The Cyberiad by Stanislaw Lem
What we have here is a collection of short stories by the sci-fi master that brought us Solaris. These stories share several common elements, including mechanics and message.
The main mechanical similarities are the characters, settings and style. All stories are about the adventures of Trurl and Klapaucius, master inventors (or "constructors" as they are called). The style of the stories involes their efforts to impress each other with their genius or produce machines for the bidings of kings of various lands or planets, and getting adequately paid for their efforts. This brings us to the settings, which are various, but always a kingdom, with all the trappings of majesty, royal court intrigue and usually the sufferings of the peasantry.
The message in each is either a moral play or social commentary. These messages are wrapped in a quasi-science fiction medium that, for my tastes, crosses the line (Beware: beyond this point there be Monsters!) into Fantasy (spit on the floor). The inventions pay no taxes to the laws of physics, and unless you invoke the maxim that any sufficiently advanced technology, appears to be magic. I agree to the maxim, but as Trurl and Klapaucius are the only ones privy to that level, it is magic (read fantasy).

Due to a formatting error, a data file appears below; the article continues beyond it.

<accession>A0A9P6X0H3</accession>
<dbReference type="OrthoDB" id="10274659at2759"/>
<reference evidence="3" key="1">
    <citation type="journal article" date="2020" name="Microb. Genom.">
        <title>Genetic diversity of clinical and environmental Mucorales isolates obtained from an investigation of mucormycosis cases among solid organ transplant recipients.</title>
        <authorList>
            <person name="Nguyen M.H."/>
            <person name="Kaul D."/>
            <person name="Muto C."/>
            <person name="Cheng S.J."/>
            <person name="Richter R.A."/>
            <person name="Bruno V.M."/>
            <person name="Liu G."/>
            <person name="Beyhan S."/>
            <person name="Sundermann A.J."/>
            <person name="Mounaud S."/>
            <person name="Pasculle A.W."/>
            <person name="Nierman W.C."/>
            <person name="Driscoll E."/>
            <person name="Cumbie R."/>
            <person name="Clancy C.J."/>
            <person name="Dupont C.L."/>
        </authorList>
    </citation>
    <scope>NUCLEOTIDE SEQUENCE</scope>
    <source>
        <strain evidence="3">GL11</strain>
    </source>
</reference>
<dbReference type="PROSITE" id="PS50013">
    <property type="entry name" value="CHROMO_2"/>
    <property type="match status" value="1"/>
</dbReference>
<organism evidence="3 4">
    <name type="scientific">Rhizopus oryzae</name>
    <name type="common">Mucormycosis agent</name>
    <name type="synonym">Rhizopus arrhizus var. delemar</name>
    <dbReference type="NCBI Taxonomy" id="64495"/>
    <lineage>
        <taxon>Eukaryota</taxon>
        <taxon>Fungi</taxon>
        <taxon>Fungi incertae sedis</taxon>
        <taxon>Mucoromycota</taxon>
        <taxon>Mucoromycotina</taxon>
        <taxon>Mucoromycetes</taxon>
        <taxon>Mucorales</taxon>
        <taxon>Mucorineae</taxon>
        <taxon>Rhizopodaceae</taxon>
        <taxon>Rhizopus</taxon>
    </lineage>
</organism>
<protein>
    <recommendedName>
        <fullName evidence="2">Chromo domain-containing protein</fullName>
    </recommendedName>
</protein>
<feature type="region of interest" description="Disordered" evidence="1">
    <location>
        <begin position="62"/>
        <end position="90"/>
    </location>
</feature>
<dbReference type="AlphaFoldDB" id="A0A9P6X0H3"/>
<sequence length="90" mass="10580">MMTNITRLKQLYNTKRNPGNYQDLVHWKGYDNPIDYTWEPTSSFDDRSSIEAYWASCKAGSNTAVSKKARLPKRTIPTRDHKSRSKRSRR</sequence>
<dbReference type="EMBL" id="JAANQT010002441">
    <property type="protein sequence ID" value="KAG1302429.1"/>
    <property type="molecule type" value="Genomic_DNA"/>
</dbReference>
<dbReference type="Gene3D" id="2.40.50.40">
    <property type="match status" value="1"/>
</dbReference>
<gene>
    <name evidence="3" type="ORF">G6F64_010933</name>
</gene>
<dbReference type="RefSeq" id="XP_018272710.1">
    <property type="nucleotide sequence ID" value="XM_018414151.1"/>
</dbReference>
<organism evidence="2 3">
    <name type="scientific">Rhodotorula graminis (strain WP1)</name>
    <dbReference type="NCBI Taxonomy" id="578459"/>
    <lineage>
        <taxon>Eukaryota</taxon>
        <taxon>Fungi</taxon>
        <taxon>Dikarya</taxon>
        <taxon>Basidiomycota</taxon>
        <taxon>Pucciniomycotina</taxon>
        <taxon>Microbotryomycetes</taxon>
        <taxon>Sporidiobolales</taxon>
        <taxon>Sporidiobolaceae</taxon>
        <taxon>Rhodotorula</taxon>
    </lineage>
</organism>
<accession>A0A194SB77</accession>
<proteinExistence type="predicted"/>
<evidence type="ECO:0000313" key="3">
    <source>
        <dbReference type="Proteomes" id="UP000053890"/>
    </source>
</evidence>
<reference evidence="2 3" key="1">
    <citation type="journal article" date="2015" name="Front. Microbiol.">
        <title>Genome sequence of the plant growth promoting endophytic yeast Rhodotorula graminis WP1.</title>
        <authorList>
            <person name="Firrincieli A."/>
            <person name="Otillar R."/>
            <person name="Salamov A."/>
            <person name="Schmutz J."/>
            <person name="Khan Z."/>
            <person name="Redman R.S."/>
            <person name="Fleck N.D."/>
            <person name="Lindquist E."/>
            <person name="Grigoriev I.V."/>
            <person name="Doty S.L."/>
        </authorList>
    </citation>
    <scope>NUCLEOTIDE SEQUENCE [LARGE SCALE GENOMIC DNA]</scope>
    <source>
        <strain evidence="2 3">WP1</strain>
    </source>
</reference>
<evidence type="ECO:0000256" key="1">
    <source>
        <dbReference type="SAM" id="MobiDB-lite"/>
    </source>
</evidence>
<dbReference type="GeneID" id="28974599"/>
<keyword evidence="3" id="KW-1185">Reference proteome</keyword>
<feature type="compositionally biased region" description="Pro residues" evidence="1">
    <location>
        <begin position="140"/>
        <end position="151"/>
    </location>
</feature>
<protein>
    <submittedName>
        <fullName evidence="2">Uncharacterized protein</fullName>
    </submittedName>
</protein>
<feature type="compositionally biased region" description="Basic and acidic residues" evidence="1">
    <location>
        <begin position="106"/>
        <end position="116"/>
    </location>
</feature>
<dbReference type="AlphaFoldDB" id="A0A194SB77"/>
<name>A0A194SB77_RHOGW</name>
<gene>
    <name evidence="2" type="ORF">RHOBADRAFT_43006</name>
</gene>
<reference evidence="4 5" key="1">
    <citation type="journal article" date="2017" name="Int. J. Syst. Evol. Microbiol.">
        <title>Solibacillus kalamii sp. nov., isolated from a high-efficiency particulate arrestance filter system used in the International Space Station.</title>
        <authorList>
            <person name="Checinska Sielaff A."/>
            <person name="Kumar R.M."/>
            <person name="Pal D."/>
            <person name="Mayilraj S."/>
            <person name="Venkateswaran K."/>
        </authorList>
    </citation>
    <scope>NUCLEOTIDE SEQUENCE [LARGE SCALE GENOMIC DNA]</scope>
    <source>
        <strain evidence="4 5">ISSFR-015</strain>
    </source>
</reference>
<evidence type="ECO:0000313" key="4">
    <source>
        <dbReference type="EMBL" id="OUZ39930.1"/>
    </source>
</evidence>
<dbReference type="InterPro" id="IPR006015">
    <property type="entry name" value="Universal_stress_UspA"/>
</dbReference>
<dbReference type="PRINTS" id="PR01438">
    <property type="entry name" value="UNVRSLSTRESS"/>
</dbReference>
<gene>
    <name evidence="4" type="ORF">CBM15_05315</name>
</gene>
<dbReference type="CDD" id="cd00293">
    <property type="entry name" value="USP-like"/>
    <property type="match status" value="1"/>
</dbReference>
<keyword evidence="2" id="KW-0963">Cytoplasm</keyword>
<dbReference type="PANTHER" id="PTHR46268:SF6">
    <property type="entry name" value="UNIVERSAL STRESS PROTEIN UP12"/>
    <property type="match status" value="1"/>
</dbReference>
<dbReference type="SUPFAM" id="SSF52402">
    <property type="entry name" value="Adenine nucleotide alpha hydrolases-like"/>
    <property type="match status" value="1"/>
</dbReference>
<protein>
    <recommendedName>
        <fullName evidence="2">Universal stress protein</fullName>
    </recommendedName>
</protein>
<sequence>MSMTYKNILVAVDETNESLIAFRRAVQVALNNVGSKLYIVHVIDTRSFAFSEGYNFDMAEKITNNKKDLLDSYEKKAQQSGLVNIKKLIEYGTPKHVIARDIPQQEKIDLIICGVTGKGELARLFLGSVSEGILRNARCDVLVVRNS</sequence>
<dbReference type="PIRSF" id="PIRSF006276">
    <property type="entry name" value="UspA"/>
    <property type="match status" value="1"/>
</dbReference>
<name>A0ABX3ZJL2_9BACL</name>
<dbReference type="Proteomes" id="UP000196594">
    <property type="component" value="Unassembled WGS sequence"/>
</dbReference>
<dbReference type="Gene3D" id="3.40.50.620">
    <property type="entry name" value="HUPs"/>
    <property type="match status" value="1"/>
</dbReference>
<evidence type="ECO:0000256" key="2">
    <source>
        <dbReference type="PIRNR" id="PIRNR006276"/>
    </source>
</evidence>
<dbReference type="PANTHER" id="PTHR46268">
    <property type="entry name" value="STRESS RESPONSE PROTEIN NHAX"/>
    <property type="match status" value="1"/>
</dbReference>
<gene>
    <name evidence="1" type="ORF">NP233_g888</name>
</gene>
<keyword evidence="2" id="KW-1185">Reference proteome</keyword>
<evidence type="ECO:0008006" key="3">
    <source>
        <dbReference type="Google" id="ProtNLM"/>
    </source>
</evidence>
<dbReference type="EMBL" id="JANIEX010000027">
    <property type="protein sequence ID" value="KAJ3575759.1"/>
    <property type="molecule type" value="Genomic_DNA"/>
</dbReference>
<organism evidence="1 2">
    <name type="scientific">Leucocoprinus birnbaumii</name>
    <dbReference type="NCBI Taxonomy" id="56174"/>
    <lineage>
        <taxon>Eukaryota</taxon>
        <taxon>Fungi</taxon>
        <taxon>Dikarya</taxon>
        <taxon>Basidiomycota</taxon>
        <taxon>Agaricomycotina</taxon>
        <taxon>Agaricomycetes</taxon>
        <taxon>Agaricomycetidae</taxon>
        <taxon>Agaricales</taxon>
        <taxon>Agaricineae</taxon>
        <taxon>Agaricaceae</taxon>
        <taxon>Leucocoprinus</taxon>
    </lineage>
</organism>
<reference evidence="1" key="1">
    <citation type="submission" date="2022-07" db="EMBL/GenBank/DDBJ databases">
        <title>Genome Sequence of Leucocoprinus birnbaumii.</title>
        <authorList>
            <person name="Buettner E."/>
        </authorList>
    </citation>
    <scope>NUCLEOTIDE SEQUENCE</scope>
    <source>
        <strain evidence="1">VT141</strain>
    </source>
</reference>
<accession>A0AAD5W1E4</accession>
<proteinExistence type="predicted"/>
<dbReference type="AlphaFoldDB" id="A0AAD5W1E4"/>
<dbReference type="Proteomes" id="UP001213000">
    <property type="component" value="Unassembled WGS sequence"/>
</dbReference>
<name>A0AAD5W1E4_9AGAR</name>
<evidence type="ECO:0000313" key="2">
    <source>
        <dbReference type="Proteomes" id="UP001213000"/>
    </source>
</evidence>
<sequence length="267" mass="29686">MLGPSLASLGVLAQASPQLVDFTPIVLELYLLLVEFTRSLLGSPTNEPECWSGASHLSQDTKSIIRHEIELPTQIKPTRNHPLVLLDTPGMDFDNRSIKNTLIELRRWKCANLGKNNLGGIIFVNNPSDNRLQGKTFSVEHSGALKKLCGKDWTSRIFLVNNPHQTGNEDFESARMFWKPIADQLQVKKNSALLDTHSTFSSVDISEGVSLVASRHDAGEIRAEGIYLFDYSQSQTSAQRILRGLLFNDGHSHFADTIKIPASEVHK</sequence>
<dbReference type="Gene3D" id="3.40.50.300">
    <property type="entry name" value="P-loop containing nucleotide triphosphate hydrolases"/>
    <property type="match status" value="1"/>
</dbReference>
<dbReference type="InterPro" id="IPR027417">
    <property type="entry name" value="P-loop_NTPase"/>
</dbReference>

After reading the first few stories, I thought the biggest readership might be the 8 to 14 year old group due to the shortness of length, no character or real plot development and a beneficial hidden message. As I read further, I decided on the same group, but for the approach of dealing with absolute authority (substitute parents for kings) by using your wits.
But that all sells short the genius of these writings, the word play. The puns, malaprops and fractured scientificese come fast and furious, spicing the stories and occasionally causing the reader to backup and take another run at a passage. Delightful reading all in all.
The thought does occur, though, at some point, that this type of writing takes a real mastery of the language, before you can successfully abuse it. And this was written in Polish and translated into English by another. How much of the word play is true to the author's original, and how much has been added/transformed/lost by the translator? I suppose this could only be answered by a crash course in Polish and comparing the texts, but I'm not getting paid enough to attempt that, my gentle readers... What? What do you mean, I'm not getting paid ANYTHING?!? Get my daughter on the phone!
Cyberiad by Stanislaw Lem